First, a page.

‘Sorry, I sucked’: Covid has ruined great friendships - and it’s time to make up | Emma Beddington

The pandemic made us isolated, and often a little bit weird. It’s time to get in touch with old friends and forgive everyone’s lapses

I have been brooding on a Twitter suggestion that we should introduce a Covid “friendship amnesty”: a mutual agreement to forget our recent shortcomings as friends is definitely needed.

Even in normal times there’s a truism that you can only succeed at two out of family, work and friendship; pandemic pressures have left many of us feeling we are failing at all three. I have, however, maintained an unbroken record of daily crisp eating and watched approximately 260 hours of the intense Australian cookery show My Kitchen Rules, which is something, I suppose.

If Hallmark produced honest cards addressing our friendship failures over the past 18 months, I would definitely buy: “Our most recent exchange in June 2020 ended with me saying ‘Let’s definitely get a drink next week – I’ll message you.’ I don’t really know what happened, sorry.” Shamefully, I also need: “Congratulations on your baby, whose gestation I entirely missed. She looked beautiful in the picture I scrolled past in a dread-tinged daze last week.”

There might be a market for more delicate ones, too: “You said something odd the last time we met, so now I’m too worried you’ve gone a bit Naomi Wolf to get in touch.” Or: “Your apparent ability to breeze through a global pandemic photogenically unscathed is stopping me making meaningful contact (instead, I have viewed all your Instagram stories).” Perhaps a bleakly universal: “Sorry, I sucked” would cover most bases.

We have found ourselves philosophically at loggerheads with those we thought were soulmates, while gulfs in our material and relationship circumstances felt more unbreachable than ever. We’ve all gone through something transformational – loss, anger, existential questioning, developing an elaborate fantasy life involving Pete and Manu, the judges from My Kitchen Rules – so it’s no surprise that friendships have become strained or withered.

But the new, peculiar versions of ourselves we have become need the friction of human contact and difference to sand off our weirdest edges. That’s what friends are for. So in the interests of collective sanity, how about a one-off cancellation of friendship debt? Let’s get Bono on it.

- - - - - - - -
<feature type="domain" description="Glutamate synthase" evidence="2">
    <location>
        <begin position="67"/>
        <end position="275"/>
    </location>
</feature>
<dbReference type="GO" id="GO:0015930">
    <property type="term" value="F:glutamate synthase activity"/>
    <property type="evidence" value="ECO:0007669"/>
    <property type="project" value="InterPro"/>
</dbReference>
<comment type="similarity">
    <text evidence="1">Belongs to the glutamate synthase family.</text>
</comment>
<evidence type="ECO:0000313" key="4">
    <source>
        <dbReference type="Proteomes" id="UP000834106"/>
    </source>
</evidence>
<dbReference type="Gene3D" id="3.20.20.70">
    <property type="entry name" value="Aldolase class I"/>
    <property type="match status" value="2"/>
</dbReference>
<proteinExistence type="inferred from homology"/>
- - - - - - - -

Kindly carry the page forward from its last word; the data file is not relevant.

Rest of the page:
• Emma Beddington is a Guardian columnist


Emma Beddington

The GuardianTramp

Related Content

Article image
The social biome: how to build nourishing friendships – and banish loneliness
All your daily interactions with others, big and small, make up your social biome, and the pandemic has severely damaged most of ours. Here’s how to reinvigorate it

Moya Sarner

24, Mar, 2021 @6:00 AM

Article image
Socialising again is hard. Just ask the friend whose visit I ruined | Emma Beddington
I had spent 10 months looking forward to our get-together. And I blew it, writes Guardian columnist Emma Beddington

Emma Beddington

08, Jun, 2021 @6:00 AM

Article image
My friend won’t physically distance – so I will have to distance from her | Arwa Mahdawi
We’ve probably all broken a few lockdown restrictions. But there are some who have treated this deadly pandemic as a joke, writes Arwa Mahdawi

Arwa Mahdawi

01, Jul, 2020 @6:00 AM

Article image
Need a bit of a lift? Get down to your local and watch old friends being reunited | Adrian Chiles
Coming out of lockdown is befuddling, but it’s moving to witness people excitedly greet each other after so long, writes Guardian columnist Adrian Chiles

Adrian Chiles

27, May, 2021 @6:00 AM

Article image
Five intimate friendships is the optimal amount – I scrape two | Emma Beddington
Research tells us living near our loved ones makes us happier and strengthens our relationships. But is that possible, and how can we be better friends if not, asks Emma Beddington

Emma Beddington

09, Apr, 2023 @1:00 PM

Article image
I’ve struggled to make friends since moving abroad – and it’s making me lonely
I do my best to attend social events and I’ve taken up regular activities, but I can’t make new relationships stick. How can I improve my chances?

Anita Chaudhuri

18, May, 2023 @11:00 AM

Article image
‘It feels unconditional’: the secrets of lifelong friendships - according to lifelong friends
Friends are essential to our health and happiness, and even affect how long we live. But how do you keep a relationship alive when you are living in different places and can barely make time for yourself?

Emma Beddington

08, Mar, 2023 @6:00 AM

Article image
Kiss off: does Covid mark the end of the passionate, impromptu snog?
According to a new poll, all manner of everyday occurrences are now over for good – from sharing crisps in the pub to swapping gym equipment

15, Feb, 2021 @5:17 PM

Article image
The rules are easing, the sun is out – and I have forgotten how to socialise | Zoe Williams
Just about all I can remember is that recounting the plot of whatever box set you’re watching isn’t even low-quality chat. So why do I keep doing it?

Zoe Williams

04, Apr, 2021 @1:00 PM

Article image
'A letter tells someone they still matter': the sudden, surprising return of the pen pal
In the pandemic, many have rediscovered the sheer pleasure of writing to strangers, with new schemes spreading hope and connection around the world

Morwenna Ferrier

23, Mar, 2021 @10:00 AM